Navigating the ICW through Georgia is tricky – not dangerous, but some areas have tides of 8 feet or more (compared to a foot or so in the Chesapeake). Some areas cannot be passed at low tide, so you need to know not only where you are, but when. The end result is a series of short days, traveling when the tides are high, then anchoring and waiting for the next day’s tide before continuing. The helmsman gets a good jolt of adrenaline picking our way over some of the shoals nevertheless. The route winds back and forth, adding 30 or so miles to the straight-line distance. On the way south in November it took us about a week to do this section of the trip. But now in April, the weather was mild and with a fair wind from the south, we decided to do it in one continuous 30-hour run on the ocean. We exited at St Augustine Inlet guarded by the lighthouse we’d so recently climbed, and turned north.
The day started off mild and benign. The winds began building in afternoon and we were racing along, making great time. We took turns napping in the cockpit while the other stood watch, and trusty and tireless autohelm Baron Otto von Pilot did the steering. We had island-style rice and beans for dinner as the sun quietly dropped behind the western horizon. The magnificence of a moonless night on the ocean is the exuberance of stars, many more, and more brilliant, than we ever see where they have to compete with city lights on land. Once or twice we saw the lights of another ship, but none came close. The winds continued to build, though, and 3-foot waves would come up from behind us, pushing us forward, then breaking in a hiss and stream of white in the starlight as they passed under the hull.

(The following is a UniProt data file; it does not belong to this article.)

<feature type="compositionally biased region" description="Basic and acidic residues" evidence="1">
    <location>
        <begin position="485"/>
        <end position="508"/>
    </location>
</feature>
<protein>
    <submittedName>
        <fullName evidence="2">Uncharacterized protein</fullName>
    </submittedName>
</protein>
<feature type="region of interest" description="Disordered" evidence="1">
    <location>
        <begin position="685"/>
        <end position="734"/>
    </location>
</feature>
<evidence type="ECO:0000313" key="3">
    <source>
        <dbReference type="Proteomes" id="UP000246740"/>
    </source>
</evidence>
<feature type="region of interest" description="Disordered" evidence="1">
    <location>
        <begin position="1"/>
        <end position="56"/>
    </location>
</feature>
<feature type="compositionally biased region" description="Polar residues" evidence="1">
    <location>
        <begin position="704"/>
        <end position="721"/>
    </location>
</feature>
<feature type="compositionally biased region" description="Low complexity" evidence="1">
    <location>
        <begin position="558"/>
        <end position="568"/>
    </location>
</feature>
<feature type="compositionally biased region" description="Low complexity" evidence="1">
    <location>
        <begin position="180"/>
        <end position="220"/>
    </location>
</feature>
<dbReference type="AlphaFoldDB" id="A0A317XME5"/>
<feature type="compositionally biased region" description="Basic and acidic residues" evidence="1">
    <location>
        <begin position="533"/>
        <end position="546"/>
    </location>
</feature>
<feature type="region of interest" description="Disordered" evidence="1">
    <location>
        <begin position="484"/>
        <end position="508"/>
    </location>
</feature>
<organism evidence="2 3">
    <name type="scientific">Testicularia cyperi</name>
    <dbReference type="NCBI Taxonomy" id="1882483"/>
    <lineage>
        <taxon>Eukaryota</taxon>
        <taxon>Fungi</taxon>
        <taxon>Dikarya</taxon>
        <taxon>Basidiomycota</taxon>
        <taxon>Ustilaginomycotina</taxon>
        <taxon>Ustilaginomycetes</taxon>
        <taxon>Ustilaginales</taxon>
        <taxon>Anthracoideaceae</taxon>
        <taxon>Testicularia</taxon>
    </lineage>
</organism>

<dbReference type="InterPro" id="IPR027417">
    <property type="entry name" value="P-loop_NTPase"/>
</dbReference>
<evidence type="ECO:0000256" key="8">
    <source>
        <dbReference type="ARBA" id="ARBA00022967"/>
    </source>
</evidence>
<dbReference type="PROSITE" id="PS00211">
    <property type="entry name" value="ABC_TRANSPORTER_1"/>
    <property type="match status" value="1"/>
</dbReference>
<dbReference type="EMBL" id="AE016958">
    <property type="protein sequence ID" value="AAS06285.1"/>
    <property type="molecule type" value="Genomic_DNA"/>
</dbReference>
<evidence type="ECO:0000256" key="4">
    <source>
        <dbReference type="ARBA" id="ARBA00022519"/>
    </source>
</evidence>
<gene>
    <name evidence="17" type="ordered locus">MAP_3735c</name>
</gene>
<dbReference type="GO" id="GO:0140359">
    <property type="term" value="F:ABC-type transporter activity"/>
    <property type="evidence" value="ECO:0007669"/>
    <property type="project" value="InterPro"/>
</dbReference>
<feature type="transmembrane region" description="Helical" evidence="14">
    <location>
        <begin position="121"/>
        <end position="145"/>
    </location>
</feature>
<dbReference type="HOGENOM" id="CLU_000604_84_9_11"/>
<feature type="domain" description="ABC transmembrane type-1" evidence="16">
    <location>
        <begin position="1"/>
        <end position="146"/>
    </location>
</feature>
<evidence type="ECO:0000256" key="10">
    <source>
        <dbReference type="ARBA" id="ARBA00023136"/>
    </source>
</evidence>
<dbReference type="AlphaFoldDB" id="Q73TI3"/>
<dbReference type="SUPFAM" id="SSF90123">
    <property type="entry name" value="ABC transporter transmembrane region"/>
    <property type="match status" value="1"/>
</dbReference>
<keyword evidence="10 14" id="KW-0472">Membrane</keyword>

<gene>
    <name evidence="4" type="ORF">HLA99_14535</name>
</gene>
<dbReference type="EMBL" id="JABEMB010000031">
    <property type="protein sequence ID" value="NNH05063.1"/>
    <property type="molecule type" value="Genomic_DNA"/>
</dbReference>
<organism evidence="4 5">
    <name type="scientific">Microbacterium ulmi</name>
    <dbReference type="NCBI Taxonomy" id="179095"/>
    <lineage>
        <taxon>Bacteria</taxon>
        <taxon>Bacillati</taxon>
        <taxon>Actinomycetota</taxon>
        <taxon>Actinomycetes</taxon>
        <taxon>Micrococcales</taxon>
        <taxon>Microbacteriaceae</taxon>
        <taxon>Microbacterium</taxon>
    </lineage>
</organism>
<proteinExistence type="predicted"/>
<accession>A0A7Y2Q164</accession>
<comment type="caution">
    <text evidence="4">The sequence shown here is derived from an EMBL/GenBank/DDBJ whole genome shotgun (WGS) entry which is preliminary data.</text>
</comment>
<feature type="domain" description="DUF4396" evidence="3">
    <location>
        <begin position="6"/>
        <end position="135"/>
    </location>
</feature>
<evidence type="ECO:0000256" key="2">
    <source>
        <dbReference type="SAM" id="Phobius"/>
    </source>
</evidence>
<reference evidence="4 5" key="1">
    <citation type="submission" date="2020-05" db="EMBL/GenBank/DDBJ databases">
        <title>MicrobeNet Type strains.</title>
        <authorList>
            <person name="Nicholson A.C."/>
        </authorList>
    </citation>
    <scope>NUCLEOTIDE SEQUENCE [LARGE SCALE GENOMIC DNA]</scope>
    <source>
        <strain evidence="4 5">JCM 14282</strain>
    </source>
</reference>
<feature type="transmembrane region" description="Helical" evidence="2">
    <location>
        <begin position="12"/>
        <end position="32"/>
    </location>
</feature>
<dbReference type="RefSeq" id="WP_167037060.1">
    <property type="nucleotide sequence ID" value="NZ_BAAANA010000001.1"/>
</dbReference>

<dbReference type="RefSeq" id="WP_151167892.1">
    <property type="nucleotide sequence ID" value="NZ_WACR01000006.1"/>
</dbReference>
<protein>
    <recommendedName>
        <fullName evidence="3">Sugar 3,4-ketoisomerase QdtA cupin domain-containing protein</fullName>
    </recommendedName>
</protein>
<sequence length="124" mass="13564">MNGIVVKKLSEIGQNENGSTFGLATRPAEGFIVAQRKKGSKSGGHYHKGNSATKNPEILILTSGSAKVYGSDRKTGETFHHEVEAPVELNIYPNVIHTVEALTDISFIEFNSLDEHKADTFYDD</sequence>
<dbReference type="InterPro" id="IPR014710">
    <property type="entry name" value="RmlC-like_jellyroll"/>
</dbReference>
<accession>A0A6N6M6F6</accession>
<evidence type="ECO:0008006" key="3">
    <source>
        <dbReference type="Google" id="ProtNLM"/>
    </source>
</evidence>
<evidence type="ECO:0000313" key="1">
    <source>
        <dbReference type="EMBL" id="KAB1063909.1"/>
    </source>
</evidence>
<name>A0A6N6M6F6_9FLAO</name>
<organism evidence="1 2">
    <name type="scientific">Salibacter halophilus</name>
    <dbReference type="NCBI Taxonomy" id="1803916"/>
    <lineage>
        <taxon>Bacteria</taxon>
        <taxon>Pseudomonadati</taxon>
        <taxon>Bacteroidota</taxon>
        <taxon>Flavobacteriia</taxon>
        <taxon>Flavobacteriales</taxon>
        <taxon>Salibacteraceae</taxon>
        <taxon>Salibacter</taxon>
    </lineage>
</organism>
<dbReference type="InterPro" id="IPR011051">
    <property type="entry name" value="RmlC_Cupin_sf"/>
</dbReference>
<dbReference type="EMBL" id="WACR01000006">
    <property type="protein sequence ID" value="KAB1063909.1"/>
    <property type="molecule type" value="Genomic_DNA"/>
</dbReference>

By dawn we were approaching Port Royal Inlet. We welcomed the shelter of land now that the seas were becoming rough. Not that the land gave much shelter, as we learned once we were inside. If anything, the funneling as the waves came in from the ocean and battled the outgoing current made things less comfortable for a few hours. But when we turned onto the ICW it became a placid sunny morning, and we looked at each other and grinned, as if to say, “Wonder what the fuss was about? Who would believe us, anyway?” A few more hours and we were anchored in Factory Creek again, Beaufort, SC. According to our log, we were last here for 4 days of wind and rain waiting the passing of the remnants of Hurricane Ida, and never got to explore the city, an omission we were determined to correct this time.
PS: I added a photo to the previous post "Northbound Through Florida" - my absolutely favorite item at the Lightner Museum - a working model of a steam engine, made entirely of handblown glass. Sorry, I missed including it when I first downloaded my St Augustine photos.